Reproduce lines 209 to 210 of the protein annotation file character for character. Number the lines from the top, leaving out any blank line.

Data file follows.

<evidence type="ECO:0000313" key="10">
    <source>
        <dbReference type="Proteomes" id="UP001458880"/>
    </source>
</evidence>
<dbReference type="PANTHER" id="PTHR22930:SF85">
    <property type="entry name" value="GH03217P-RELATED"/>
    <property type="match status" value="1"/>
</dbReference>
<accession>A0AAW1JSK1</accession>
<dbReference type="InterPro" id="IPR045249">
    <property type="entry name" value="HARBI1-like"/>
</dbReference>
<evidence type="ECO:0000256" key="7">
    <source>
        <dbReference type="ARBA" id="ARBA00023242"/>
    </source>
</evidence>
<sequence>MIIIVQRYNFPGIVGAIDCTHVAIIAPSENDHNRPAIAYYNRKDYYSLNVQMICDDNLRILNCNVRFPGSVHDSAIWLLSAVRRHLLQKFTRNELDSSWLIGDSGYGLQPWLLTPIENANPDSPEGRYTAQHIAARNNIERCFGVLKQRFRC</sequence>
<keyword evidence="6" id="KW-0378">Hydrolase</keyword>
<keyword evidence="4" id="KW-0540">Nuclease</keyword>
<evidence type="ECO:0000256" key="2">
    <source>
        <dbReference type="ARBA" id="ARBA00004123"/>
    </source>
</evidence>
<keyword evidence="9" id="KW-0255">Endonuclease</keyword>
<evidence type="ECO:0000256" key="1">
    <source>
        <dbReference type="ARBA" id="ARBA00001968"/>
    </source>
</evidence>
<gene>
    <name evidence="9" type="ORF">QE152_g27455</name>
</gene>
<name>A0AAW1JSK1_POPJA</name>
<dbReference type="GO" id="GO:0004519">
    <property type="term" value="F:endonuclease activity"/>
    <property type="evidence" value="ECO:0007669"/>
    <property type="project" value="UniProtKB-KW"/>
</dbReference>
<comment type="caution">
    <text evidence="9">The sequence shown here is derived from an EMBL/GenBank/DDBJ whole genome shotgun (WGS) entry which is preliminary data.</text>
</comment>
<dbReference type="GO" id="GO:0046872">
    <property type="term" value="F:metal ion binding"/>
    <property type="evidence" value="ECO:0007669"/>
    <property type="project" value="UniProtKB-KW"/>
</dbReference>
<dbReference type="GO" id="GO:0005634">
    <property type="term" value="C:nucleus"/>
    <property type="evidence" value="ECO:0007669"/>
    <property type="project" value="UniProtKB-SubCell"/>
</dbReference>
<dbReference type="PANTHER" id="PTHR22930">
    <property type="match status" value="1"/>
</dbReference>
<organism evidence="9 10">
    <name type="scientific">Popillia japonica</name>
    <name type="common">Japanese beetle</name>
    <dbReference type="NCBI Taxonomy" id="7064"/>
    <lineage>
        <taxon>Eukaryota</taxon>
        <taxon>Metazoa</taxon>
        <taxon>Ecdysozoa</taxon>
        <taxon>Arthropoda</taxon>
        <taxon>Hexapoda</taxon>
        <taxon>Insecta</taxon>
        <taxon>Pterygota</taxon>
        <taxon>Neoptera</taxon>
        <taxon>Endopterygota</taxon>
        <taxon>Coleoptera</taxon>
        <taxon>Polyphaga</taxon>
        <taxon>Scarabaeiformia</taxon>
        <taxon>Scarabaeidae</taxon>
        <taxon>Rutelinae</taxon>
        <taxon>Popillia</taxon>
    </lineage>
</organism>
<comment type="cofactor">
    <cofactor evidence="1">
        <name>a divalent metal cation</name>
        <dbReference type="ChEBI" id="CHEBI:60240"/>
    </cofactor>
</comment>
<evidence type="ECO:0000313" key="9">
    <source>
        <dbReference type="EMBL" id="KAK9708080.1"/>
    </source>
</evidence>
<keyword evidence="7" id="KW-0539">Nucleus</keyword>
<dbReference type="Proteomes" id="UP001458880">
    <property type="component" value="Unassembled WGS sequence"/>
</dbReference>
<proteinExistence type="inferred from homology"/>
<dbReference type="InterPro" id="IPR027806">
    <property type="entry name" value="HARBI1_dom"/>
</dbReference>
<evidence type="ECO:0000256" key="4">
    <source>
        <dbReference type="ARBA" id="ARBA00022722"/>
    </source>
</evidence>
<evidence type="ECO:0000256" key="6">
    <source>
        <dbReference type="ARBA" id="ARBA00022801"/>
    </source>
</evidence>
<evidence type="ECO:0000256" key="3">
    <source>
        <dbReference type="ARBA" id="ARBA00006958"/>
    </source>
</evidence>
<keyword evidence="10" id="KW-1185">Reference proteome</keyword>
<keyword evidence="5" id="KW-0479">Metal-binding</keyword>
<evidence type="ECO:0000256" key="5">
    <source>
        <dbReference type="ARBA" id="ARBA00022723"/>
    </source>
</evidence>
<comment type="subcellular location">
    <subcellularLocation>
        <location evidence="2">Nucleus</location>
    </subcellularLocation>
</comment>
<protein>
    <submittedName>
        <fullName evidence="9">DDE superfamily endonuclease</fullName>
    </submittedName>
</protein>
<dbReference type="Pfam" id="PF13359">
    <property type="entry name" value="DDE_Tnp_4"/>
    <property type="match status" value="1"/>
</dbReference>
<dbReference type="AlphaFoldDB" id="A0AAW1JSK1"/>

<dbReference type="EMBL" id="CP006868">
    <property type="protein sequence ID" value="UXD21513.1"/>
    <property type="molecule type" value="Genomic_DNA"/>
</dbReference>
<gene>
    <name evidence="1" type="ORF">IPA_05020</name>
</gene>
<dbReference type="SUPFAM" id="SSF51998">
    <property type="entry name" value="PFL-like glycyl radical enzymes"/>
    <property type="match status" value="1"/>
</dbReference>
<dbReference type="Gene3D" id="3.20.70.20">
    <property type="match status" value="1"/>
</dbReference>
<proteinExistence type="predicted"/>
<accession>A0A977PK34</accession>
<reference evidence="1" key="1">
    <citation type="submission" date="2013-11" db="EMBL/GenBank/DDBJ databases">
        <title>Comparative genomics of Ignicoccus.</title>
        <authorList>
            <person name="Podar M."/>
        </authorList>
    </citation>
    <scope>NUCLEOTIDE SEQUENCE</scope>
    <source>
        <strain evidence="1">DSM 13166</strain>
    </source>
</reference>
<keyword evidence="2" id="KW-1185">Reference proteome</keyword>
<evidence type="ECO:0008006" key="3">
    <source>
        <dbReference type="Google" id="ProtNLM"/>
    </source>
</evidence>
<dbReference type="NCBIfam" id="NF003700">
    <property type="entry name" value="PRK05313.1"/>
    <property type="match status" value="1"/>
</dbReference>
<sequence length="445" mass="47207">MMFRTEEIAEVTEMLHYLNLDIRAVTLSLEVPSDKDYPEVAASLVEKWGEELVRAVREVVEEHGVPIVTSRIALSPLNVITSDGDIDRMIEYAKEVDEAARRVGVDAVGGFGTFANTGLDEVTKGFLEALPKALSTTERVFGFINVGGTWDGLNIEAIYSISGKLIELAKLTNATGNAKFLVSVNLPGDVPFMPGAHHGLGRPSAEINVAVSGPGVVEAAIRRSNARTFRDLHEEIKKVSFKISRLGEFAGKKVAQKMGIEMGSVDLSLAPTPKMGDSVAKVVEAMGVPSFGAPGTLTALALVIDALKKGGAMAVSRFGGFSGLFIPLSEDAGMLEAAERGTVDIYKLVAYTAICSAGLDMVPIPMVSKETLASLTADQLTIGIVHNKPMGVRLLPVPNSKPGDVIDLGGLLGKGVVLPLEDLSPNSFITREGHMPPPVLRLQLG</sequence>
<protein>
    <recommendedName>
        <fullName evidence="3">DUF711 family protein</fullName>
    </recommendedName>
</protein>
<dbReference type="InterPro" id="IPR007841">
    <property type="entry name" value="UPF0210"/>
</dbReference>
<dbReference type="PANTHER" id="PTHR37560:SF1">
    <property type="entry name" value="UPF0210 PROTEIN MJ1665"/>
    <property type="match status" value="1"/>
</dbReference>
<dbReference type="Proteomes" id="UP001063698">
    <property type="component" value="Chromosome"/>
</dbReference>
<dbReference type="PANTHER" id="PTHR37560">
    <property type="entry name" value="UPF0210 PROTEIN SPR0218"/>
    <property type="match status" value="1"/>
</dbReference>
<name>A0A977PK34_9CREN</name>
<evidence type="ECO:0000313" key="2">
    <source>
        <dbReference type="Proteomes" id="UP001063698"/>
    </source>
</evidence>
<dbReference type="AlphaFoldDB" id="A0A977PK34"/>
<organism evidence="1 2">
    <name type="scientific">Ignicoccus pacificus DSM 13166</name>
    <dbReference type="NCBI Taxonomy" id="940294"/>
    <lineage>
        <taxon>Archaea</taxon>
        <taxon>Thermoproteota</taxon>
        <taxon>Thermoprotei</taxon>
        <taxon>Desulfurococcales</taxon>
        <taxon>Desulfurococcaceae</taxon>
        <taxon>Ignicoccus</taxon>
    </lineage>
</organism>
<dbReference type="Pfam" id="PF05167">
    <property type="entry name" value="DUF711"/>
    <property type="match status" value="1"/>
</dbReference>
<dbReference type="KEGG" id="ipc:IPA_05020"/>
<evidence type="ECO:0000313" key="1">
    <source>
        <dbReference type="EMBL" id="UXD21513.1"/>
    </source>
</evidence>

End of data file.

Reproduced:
        <taxon>Desulfurococcaceae</taxon>
        <taxon>Ignicoccus</taxon>